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Former Senate staffer says she devoted 25 percent of day to judge's campaign

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Thursday, Jan. 31, 2013, 11:30 a.m.
 

Allegheny County prosecutors took jurors through a fifth day of testimony Thursday in the corruption trial of state Supreme Court Justice Joan Orie Melvin with more staffers for former Sen. Jane Orie who told similar stories of doing political work for the justice.

Former Orie staffers Audrey Mackie and Josh Dott spent most of the day telling the jury how they retrieved political contribution checks from a post office box, kept track of the checks in a spreadsheet and made political cards and letterheads for Melvin on state time. Prosecutors showed jurors numerous emails referencing political work on state time.

Some of the jurors appeared to follow the testimony and evidence closely — staring wide-eyed at the prosecutors and witnesses — but one woman dozed off a few times during the morning. One of the alternate jurors stared at the floor resting his head on his hands. Another juror continually looked around the courtroom.

“When you have email after email, it just gets too much for some people,” University of Pittsburgh law professor John Burkoff said. “The prosecution wants to get their basic pillars in. The novel stuff, Melvin's staff, they're saving. They'll have to make sure the jurors are awake for them.”

Villanova University law professor Anne Poulin said prosecutors have to walk a fine line between boring the jury with too much evidence and introducing all the evidence they need to prove their case.

“The prosecution is trying to show how pervasive it was. They want to show how interlaced the operation was — all three sisters all working for the political gain of the justice,” Poulin said.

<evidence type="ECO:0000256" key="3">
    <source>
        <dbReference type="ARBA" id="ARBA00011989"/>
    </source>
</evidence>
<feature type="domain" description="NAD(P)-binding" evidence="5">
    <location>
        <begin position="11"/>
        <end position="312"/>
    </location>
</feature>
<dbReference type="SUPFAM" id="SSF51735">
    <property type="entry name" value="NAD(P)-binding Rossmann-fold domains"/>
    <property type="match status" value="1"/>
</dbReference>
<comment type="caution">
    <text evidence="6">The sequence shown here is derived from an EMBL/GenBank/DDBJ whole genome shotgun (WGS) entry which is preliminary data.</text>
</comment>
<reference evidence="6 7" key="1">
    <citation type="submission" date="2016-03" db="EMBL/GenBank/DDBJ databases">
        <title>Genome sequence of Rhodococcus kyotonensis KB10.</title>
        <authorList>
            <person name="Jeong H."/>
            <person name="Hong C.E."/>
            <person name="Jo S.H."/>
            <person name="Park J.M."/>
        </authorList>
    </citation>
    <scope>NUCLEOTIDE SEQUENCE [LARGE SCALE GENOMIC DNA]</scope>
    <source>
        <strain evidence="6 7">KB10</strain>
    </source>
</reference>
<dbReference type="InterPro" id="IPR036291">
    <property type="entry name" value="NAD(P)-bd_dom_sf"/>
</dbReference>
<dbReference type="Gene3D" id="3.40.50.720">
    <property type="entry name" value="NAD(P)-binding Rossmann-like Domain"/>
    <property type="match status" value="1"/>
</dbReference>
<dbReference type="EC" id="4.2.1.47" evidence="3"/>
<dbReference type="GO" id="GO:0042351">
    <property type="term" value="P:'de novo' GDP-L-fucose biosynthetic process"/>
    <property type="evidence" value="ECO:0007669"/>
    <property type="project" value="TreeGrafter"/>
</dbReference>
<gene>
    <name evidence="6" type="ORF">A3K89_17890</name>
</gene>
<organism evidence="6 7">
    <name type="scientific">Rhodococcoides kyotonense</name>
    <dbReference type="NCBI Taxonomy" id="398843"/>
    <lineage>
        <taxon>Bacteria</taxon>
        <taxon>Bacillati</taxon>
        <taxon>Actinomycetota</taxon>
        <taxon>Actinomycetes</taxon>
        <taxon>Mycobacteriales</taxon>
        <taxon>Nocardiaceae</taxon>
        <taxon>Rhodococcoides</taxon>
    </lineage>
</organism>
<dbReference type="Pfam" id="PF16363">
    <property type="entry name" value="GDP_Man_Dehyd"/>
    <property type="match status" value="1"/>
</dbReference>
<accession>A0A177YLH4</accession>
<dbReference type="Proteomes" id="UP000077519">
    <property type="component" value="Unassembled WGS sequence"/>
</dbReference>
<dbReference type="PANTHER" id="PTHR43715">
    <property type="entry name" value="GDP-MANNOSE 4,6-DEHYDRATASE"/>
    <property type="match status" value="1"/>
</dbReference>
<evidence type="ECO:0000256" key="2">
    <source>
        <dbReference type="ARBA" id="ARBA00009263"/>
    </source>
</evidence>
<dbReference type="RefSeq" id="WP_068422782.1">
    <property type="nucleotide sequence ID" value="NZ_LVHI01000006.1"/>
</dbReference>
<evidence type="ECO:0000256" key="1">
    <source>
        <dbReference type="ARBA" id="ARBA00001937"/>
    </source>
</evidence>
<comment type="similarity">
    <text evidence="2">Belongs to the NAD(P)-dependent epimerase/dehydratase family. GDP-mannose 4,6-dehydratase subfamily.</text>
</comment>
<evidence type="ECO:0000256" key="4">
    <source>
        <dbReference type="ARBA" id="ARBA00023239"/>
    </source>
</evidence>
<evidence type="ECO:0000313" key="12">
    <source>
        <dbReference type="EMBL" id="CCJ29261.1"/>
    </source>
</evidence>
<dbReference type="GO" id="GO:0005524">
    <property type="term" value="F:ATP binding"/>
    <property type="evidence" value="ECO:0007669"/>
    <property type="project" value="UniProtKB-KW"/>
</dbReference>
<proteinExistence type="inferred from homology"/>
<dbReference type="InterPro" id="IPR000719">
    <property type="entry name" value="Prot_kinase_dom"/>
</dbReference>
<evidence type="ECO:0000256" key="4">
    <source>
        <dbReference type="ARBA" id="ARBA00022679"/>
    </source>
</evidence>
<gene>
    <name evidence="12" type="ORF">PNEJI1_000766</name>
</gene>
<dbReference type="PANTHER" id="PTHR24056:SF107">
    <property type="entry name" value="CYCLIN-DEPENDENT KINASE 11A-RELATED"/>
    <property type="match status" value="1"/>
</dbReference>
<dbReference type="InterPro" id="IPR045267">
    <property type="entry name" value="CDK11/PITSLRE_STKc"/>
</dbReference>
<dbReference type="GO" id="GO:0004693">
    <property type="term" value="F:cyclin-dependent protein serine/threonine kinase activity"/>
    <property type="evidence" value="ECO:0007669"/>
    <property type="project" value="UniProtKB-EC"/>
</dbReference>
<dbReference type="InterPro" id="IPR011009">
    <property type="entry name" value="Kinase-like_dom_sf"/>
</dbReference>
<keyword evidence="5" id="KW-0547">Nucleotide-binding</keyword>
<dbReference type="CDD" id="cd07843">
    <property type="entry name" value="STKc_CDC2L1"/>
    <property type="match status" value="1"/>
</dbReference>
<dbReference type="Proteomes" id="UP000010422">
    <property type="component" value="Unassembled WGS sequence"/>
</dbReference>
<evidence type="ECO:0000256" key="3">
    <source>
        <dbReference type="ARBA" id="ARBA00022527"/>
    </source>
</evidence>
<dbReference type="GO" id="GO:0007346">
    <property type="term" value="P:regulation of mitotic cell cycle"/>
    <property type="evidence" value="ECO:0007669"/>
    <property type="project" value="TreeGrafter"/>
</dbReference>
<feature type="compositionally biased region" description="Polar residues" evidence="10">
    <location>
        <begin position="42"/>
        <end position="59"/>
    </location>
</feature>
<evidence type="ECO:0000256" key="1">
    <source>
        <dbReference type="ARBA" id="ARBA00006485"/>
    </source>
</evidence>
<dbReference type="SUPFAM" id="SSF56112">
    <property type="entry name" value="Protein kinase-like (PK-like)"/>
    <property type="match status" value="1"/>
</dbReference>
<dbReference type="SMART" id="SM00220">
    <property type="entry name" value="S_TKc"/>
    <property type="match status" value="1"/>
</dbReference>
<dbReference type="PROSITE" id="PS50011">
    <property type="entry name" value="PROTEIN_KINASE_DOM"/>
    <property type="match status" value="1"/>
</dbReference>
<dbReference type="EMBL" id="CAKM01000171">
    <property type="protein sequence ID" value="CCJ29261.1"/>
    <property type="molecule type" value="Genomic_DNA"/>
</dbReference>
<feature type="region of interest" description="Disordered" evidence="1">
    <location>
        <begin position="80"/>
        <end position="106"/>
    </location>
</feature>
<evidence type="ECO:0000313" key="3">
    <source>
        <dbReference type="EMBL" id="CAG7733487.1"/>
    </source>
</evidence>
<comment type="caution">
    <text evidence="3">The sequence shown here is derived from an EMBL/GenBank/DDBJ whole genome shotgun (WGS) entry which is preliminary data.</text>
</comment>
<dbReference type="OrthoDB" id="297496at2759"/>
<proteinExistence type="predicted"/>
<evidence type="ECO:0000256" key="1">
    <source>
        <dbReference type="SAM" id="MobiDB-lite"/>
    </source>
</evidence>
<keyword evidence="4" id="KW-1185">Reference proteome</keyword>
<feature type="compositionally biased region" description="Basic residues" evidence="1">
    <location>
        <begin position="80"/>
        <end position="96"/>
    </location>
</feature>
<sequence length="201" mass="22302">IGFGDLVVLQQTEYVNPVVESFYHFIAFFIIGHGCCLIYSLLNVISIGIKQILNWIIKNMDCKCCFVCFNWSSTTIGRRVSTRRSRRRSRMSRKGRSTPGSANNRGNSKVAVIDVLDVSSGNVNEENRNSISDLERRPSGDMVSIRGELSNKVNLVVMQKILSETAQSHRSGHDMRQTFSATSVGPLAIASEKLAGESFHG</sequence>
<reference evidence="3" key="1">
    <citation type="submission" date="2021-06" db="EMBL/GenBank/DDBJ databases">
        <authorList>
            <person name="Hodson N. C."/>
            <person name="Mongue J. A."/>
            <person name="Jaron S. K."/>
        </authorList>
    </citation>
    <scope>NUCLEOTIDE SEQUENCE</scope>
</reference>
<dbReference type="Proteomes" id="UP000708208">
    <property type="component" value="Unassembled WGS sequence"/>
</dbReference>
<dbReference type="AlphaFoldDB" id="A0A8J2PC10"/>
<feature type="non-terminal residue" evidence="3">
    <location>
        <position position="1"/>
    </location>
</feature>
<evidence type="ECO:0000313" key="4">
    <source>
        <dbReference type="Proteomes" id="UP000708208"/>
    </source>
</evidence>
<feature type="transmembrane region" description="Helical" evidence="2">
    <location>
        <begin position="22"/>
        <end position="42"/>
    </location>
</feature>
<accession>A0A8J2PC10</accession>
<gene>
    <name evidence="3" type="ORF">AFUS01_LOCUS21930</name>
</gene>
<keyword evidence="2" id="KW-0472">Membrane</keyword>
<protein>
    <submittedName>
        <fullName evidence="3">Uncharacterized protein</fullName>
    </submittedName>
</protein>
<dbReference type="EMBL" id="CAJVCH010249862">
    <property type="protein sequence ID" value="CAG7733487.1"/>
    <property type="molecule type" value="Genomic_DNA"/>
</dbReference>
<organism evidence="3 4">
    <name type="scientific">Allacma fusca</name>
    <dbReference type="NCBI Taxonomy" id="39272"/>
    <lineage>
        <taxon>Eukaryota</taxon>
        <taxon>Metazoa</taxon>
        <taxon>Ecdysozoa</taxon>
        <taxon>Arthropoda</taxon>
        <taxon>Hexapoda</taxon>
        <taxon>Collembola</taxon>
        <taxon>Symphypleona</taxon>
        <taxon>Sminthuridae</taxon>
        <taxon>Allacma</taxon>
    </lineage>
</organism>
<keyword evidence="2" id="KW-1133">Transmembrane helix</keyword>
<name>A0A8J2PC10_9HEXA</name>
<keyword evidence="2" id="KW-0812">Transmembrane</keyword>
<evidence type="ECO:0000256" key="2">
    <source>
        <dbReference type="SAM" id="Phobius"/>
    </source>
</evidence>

Melvin, 56, of Marshall and her sister, Janine Orie, 58, of McCandless are charged with using the justice's then-Superior Court employees and employees of another sister, former Sen. Jane Orie, to run for the high court in 2003 and 2009. Both pleaded not guilty. The trial before Common Pleas Judge Lester G. Nauhaus began Friday and is expected to last about three more weeks.

A jury in March convicted Jane Orie of 14 counts of corruption. Melvin has been suspended from the high court since May 18.

Mackie, 29, of Cranberry testified that she spent 25 percent of her legislative day doing political work to benefit Melvin from the end of 2008 to April 2009, when she told her supervisor she didn't want to do it any longer.

“There were different things in the news with Bonusgate,” Mackie said. “I had come to realize that's what I was doing, and I didn't want to do it anymore.” In Bonusgate, legislative staffers were paid tax dollars with the blessing of leadership to work on leaders' and other lawmakers' campaigns.

Mackie described one instance in which she created cards on her Senate office computer that said “Judge Joan Orie Melvin for Pennsylvania Supreme Court” with Melvin's picture.

“There would be times I would have to print out 100 copies at a time,” Mackie said.

Melvin personally thanked her for her work during one visit to the senator's McKnight Road office, she said.

On cross-examination from Melvin's lawyer, Patrick Casey, Mackie said she did no political work for Melvin in 2006, 2007 and most of 2008.

Fellow Orie staffer Josh Dott, 25, of Shadyside told the jury that he went almost daily to the post office to pick up Melvin campaign checks, entered the values into a spreadsheet and emailed the updated file to Janine Orie — all while on state time.

“I knew it was frowned upon (to do political work on state time). I just didn't know how wrong it was, to the full extent,” Dott said.

Bobby Kerlik is a staff writer for Trib Total Media. He can be reached at 412-320-7886 or bkerlik@tribweb.com.

 

 

 
 


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